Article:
Brace yourselves – this is actually a pretty big deal. Last week, researchers out of the University of Rochester used laser etching methods to create unique patterns that made metal surfaces extremely hydrophobic i.e. water-repellant.

Unlike chemical treatments like Teflon-coatings or Ultra-Ever Dry, they claim that this material is much more rugged and long-lasting. In addition, it derives these properties from design, not chemistry, making them (theoretically) cheap to create and applicable to a variety of materials.

Forever-dry iPhones anyone?

The paper written by Dr. Chunlei Guo and Dr. Anatoliy Vorobyev describes the creation of ‘hierarchical nano/microstructure’ utilizing femtosecond laser pulses. The surfaces go beyond just repelling water, but also ‘dramatically enhance broadband absorption and self-cleaning.’ In other words, treated materials completely absorb light and keep themselves clean. The technology reminds me of my last cat, which was black, loved to absorb stray sunlight and was self-cleaning.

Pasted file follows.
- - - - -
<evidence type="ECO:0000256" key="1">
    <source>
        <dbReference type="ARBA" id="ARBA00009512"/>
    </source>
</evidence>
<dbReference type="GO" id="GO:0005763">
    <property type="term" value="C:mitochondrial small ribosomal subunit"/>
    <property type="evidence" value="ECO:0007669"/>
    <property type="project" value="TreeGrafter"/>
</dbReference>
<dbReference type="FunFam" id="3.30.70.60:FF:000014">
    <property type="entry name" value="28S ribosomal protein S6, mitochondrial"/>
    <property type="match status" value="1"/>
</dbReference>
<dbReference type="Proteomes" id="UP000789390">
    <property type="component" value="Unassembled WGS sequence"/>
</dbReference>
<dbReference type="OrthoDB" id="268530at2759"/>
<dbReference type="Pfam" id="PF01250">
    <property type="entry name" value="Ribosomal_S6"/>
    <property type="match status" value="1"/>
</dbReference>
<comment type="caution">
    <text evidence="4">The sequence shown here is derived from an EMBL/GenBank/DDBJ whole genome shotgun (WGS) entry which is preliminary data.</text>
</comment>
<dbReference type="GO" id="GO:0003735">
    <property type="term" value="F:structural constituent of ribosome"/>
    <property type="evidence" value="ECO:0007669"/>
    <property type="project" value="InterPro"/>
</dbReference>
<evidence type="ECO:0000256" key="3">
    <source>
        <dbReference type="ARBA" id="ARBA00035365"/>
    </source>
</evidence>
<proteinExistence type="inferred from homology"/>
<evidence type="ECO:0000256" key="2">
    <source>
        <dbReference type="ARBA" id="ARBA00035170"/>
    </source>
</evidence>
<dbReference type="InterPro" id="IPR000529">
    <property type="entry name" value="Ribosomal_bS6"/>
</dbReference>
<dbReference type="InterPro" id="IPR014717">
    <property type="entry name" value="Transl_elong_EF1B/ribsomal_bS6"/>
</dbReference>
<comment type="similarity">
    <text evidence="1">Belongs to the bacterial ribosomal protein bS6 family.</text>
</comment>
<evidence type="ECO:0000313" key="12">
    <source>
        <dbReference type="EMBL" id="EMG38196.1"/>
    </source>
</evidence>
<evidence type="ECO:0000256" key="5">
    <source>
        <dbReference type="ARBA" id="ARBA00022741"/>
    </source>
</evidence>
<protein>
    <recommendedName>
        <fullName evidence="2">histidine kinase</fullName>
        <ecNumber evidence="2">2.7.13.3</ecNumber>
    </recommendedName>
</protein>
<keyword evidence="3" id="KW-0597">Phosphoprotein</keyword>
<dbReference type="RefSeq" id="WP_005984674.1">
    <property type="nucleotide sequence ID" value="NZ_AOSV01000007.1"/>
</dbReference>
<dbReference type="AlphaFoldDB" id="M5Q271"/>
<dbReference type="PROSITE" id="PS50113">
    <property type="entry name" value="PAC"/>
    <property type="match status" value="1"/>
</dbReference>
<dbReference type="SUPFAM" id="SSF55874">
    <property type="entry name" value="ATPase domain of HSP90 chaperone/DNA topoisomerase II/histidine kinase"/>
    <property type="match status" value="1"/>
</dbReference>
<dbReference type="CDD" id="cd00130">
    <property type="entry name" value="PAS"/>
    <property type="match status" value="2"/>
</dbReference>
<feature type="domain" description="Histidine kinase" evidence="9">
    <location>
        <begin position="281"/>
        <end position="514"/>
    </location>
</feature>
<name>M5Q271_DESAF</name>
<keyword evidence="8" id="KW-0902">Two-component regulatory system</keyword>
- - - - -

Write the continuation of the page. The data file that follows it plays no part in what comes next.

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From both engineering and design perspectives, the possibilities for superhydrophobic metal are seemingly endless. Aesthetically, non-reflective metal surfaces are particularly appealing. Think of a matte metal table that repels water, stays clean and doesn’t annoyingly reflect ceiling light.

Personally, the degradation and wear are what I am most curious about, as that is the biggest drawback of all hydrophobic materials. The paper notes, “In our study, we repeatedly perform 20 cleanings on the superhydrophobic surface and did not observe any degradation of the self-cleaning effect.” Another interesting use was the improved absorption of light energy for the use in Solar Energy systems, noting “our work enables metals to absorb solar energy more efficiently for conversion to electricity in devices such as thermoelectric generators or conversion to heat in devices such as solar hot water tanks.”.

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